“Digital Storytelling is a great introduction to Digital Literacy using storytelling, photography, music and voice. And can these stories ever be powerful!” said Jessie.
After going through key points on the technical aspects of digital storytelling such as photo framing, light and angles, Jessie covered ethical considerations around consent. Participants then walked outside with tablets in hand to capture photos of the yellow trees that announce the Autumn in the North.
Others revisited digital memories on their smartphones and social media pages, and chose images they wanted to share.
Drawing on this content, by the end of the day participants from Fort Simpson, Fort Smith, Inuvik, Fort Resolution, Tulita, Behchoko, Hay River, Fort Liard, Tuktoyaktuk, Tsiigehtchic, Fort McPherson and Aklavik had all completed digital stories that they screened and watched collectively.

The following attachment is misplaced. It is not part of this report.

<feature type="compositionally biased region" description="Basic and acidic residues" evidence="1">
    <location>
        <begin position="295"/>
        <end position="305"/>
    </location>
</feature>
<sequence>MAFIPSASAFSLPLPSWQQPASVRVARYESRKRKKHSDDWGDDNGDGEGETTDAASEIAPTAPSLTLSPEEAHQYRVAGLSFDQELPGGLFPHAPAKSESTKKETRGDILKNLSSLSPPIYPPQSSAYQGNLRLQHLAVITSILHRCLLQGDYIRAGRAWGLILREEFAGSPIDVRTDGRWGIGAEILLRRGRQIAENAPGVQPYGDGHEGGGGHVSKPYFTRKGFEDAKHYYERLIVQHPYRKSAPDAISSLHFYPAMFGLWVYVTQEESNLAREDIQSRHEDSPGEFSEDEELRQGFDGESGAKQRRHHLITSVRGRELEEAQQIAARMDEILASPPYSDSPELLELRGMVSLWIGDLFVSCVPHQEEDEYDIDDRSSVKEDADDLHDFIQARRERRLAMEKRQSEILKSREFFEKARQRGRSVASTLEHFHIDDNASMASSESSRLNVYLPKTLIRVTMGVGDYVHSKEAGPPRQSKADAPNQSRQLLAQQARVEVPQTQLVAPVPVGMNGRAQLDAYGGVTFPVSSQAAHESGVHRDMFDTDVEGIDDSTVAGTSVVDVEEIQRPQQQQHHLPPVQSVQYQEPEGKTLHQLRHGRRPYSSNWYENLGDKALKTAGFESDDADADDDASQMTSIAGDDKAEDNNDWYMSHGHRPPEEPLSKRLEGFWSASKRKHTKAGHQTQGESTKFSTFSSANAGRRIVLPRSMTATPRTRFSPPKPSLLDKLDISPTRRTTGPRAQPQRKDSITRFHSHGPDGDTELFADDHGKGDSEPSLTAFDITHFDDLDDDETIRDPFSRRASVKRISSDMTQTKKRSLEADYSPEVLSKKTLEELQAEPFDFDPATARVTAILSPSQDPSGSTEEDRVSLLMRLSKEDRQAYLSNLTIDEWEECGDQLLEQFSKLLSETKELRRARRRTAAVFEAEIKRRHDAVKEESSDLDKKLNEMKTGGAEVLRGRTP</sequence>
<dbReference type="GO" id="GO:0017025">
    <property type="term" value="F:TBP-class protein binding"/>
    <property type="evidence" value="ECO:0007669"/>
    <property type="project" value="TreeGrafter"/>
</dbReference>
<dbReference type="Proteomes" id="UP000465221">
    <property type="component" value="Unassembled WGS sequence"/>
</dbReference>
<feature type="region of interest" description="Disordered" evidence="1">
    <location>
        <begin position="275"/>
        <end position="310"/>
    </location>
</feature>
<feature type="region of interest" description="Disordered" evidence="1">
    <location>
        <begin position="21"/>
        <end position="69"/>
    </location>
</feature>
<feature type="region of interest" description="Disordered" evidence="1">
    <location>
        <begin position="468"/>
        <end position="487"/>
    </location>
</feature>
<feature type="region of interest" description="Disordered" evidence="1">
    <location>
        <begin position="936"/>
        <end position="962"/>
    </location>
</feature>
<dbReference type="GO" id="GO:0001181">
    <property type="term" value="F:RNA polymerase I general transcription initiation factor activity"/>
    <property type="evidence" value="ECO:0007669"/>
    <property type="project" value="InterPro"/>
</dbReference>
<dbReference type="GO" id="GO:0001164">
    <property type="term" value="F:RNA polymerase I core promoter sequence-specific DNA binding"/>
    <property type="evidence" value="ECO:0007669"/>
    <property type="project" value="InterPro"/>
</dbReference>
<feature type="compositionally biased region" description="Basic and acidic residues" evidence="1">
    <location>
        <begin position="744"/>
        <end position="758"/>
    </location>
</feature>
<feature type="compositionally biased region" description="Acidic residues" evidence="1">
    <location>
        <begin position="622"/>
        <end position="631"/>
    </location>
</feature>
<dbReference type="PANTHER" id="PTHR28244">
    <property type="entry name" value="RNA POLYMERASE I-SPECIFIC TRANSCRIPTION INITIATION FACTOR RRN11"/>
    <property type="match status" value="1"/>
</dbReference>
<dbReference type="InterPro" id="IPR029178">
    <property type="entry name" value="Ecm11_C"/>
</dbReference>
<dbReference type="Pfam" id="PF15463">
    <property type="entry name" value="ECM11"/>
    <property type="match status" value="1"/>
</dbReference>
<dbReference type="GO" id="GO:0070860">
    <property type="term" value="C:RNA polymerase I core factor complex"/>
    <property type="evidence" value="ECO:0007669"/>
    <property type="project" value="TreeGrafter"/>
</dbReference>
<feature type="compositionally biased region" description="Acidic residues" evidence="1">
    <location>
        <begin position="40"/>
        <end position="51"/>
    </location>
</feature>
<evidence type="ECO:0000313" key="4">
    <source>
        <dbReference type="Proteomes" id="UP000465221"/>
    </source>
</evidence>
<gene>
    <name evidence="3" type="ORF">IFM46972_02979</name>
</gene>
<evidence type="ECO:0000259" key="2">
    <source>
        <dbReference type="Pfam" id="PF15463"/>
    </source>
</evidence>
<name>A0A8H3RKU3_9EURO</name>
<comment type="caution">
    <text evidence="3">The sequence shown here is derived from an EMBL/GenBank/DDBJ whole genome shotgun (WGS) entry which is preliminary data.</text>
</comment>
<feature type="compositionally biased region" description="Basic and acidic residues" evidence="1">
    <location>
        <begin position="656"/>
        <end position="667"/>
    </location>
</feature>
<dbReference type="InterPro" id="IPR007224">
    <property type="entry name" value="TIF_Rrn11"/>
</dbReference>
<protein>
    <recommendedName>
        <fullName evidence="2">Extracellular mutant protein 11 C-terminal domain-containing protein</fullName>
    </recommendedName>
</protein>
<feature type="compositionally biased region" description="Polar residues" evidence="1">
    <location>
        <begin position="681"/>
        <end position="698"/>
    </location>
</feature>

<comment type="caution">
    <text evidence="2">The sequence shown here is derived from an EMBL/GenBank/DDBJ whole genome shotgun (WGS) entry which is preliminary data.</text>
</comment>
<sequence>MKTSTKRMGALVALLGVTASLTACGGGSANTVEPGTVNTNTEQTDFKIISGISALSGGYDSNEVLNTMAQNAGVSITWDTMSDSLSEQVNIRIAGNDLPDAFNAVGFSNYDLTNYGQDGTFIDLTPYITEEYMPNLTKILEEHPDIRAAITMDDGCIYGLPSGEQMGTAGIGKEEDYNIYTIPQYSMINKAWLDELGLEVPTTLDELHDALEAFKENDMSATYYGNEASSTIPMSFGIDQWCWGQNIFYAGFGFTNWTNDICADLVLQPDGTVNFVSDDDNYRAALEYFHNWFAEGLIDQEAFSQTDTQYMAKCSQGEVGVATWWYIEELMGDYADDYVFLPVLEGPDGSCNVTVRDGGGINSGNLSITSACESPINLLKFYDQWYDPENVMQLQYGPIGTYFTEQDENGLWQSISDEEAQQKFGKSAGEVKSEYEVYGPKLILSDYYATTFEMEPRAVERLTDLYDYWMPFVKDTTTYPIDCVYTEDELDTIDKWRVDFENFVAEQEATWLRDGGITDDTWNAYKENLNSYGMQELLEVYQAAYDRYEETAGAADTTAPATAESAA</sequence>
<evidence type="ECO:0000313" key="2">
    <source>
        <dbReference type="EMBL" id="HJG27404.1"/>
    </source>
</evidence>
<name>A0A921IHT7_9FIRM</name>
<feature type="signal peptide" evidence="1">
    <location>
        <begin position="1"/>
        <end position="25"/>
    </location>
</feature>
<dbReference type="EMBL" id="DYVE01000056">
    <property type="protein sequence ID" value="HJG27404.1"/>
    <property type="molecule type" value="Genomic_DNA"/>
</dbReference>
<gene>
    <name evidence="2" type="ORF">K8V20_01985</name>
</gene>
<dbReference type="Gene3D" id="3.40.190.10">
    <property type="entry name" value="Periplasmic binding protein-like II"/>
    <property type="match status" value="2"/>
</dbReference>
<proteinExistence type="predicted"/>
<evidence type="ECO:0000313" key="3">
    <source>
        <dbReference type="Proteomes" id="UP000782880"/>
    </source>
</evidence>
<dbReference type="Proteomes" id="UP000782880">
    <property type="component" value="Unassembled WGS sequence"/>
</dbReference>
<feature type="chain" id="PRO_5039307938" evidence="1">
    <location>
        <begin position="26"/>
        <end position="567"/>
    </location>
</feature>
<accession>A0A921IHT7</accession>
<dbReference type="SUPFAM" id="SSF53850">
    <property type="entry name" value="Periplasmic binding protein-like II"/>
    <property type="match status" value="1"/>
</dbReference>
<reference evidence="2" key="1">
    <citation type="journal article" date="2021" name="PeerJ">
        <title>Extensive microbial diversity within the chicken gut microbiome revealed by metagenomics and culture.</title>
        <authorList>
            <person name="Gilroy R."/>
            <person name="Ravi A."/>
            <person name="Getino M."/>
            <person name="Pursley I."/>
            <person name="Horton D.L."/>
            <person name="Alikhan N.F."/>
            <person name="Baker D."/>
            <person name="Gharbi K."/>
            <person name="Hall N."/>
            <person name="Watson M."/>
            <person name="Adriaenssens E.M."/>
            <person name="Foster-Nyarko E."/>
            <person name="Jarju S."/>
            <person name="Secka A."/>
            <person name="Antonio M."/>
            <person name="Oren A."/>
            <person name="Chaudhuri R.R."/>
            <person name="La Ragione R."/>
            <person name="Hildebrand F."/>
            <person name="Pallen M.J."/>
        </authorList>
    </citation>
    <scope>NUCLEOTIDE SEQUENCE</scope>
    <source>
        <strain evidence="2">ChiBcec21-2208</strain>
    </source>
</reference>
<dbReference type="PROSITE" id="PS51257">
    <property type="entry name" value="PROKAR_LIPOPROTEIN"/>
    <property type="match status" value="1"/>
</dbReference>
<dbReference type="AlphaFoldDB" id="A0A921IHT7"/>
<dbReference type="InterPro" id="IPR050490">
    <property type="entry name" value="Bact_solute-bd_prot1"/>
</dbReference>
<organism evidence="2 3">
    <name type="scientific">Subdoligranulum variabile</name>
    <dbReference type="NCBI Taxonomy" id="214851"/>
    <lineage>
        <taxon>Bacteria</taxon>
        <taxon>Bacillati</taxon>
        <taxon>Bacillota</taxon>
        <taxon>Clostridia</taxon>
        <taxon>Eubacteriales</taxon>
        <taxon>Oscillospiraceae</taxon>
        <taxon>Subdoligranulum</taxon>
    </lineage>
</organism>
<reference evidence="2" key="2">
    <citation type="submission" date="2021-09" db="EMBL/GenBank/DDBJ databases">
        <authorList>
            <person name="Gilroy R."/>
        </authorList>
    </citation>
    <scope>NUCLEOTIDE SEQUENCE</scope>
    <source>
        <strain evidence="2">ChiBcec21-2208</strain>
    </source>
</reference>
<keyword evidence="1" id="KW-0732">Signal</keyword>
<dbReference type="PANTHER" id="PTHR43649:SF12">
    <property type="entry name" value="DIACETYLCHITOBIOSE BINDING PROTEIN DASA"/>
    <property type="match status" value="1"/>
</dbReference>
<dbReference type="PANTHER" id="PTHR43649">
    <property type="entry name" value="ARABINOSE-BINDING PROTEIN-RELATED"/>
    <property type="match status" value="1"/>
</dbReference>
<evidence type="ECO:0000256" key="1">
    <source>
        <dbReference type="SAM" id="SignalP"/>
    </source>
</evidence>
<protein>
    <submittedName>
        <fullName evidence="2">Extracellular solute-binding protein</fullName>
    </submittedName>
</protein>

Watch the stories
On the second and third days of the workshop, the University of Alberta team shared a more detailed description of DigitalNWT as a three year project that aims to create adaptable, regionally-specific digital literacy curriculum.
The project treats the workshops as a way for adult educators and NWT community members to provide direct feedback about the curriculum. Once this feedback is integrated in the curriculum, these participants will use it to teach digital literacy courses in their home communities.
“We were extremely pleased with this opportunity to bring people together from across the Territory and support this timely initiative, said Ray Savard, Program Head of the Beaufort Delta Region for Aurora College."